Mighty mountains on today’s route and during the many helicopter shots that we will – weather permitting – get to see. The Alps are a very photogenic part of France. Like a living being, the mountains react in different ways to climatic conditions. Let’s take a look at the mighty mountains and be in awe of its beauty. However, never forget the dangers that come with it.
We start at an altitude of 4,000 meters where the peloton will never arrive. Above 4,000 meters it is so cold that the ground is frozen deep and does not ever thaw. The mountain is frozen and the blocks are as if cemented by the ice. On the surface, snow accumulates and falls in avalanches or feeds large glaciers. These flow gradually towards the valleys or collapse abruptly during serac falls. Seracs are blocks or columns of glacial ice, often formed by intersecting crevasses on a glacier. We see these risks in the area comprising the summit of Mont Blanc and neighboring peaks.
Between 4,000 and 3,000 meters the ground temperature over the entire year is on average below zero Celsius. This defines permafrost. Seasonal temperature variations warm the ground or surface walls during the summer season. The permafrost then thaws over several meters. It creates an active layer in its upper part. This seasonal succession is superimposed on daily fluctuations, with a nocturnal refreeze. Under the effect of these temperature changes, the ice melts and then refreezes. This process promotes rock falls.
Current global warming amplifies this process by increasing the thickness of the active layer that is subjected to this succession of temperature changes. Also a greater number of blocks, some of up to 300,000 m3, collapse during heat waves. This development occurs in a large part of the Mont-Blanc massif. In 2005 a collapse of a pillar with a volume of ~300,000 m3 destroyed the Bonatti route, one of the emblematic climbing routes in the Alps.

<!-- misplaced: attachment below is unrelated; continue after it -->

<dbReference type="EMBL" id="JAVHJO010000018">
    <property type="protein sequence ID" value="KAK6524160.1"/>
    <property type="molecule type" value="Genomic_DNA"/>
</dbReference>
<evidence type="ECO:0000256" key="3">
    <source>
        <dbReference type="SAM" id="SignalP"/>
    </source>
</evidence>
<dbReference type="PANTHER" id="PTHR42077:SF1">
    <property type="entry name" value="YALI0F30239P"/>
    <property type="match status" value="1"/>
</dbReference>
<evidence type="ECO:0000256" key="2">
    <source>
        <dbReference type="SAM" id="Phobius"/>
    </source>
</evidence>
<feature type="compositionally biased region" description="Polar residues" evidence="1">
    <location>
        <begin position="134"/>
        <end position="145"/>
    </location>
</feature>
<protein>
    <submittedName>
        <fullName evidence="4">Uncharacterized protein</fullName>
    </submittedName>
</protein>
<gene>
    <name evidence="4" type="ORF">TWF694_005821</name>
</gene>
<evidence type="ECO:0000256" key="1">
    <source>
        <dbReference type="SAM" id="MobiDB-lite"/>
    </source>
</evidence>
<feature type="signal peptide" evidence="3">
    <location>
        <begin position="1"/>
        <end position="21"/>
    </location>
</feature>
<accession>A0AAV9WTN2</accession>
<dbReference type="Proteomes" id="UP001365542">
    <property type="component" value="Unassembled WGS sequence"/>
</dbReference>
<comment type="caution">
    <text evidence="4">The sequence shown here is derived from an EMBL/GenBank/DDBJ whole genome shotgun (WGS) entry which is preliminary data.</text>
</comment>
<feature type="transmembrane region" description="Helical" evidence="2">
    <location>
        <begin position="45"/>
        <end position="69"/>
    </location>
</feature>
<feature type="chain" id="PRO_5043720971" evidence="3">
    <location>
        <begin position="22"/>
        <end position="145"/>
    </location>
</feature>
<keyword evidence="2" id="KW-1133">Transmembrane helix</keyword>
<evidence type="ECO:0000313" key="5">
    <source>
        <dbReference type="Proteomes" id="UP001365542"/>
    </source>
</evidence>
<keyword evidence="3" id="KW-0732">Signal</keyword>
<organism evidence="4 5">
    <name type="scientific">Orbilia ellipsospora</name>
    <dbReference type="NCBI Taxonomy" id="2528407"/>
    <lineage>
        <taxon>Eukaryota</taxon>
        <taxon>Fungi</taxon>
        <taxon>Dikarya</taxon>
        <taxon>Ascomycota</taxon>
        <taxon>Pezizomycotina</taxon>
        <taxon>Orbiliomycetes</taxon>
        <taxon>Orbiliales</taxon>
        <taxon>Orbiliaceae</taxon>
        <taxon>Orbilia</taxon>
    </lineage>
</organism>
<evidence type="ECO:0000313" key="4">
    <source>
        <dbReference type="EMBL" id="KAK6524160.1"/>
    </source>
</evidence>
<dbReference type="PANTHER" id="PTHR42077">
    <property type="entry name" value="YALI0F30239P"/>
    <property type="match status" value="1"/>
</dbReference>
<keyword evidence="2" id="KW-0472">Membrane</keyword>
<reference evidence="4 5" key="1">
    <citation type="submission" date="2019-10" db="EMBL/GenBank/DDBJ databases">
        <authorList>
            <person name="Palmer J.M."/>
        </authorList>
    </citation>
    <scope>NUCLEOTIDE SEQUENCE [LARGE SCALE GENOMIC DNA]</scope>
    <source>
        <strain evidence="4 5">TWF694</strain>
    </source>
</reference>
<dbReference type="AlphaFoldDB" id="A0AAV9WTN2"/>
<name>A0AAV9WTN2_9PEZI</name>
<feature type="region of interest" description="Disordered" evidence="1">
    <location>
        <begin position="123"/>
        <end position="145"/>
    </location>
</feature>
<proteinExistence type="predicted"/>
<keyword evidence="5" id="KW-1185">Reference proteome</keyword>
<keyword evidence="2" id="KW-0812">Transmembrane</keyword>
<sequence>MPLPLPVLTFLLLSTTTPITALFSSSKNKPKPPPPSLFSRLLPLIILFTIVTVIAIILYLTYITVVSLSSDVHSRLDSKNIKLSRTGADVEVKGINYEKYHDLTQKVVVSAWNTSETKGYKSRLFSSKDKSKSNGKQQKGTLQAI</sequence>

When disaster strikes
Below 3,000 meters the temperature at ground level remains above zero. The temperature has less influence on the stability of the ground and the rock walls. It is the precipitation that mainly controls the gravity hazard. During intense rains, the water seeps into the cracks and causes an increase in pressure on the surrounding rock. This enhances the possibility of falling blocks but can also lead to the collapse of entire walls. The mobilized volumes then exceed ten million m3 and these collapses spread rapidly in the valleys and give rise to mudslides.
In the spring of 1471, a collapse of the Dérochoir wall above Passy and Le Fayet started from the ridge at an altitude of 2010m. It reached the Gorges de l’Arve at an altitude of less than 800 m. It resulted in the formation of a natural dam and the creation of a lake. In 1970 again, a collapse, however much smaller, induced another landslide which devastated a sanatorium and killed 71 people.
Clues that show a weakening of rock masses are found throughout the Alps. Such a weakening does not necessarily lead to catastrophic events. Crevasses have been opening for more than a thousand years in the gneiss located on the slope dominating the Col des Montets. They are several tens of meters deep and are at the origin of collapses including blocks of more than 1000 m3. Their trajectories have nevertheless been deviated by a secondary ridge which thus constitutes a natural protection of the valley.
Mighty mountains, might risks
Gravity risks regularly obstruct traffic routes. For example, in 2013, the access road to the Mont-Blanc tunnel was again cut off for several hours following debris flow. Or more recently in 2019 when a stage of the Tour de France to Tignes was stopped due to landslides and mudslides which occurred following a very intense storm. The stage was stopped by the race organization and commissaires. The time gaps on the Col de l’Iseran were taken. That’s where Julian Alaphilippe lost his yellow jersey to Egan Bernal. The Colombian would go on and win the race that year.
The mountains have always been a sensitive environment regularly affected by gravitational hazards. These occur more particularly in certain areas while others are protected by the configuration of the relief and by the geological conditions.
A mapping of the distribution of these risk areas has already been carried out in the Alps. It is based in particular on the consideration of past experiences. Studies and continuous observation systems on the most sensitive sectors are currently being implemented by scientists and public authorities in order to understand and above all to better estimate these risks.It is essential to take these studies into account in order to envisage a sustainable development of the Alpine valleys and thus organize daily life in these areas where climate change amplifies the risk.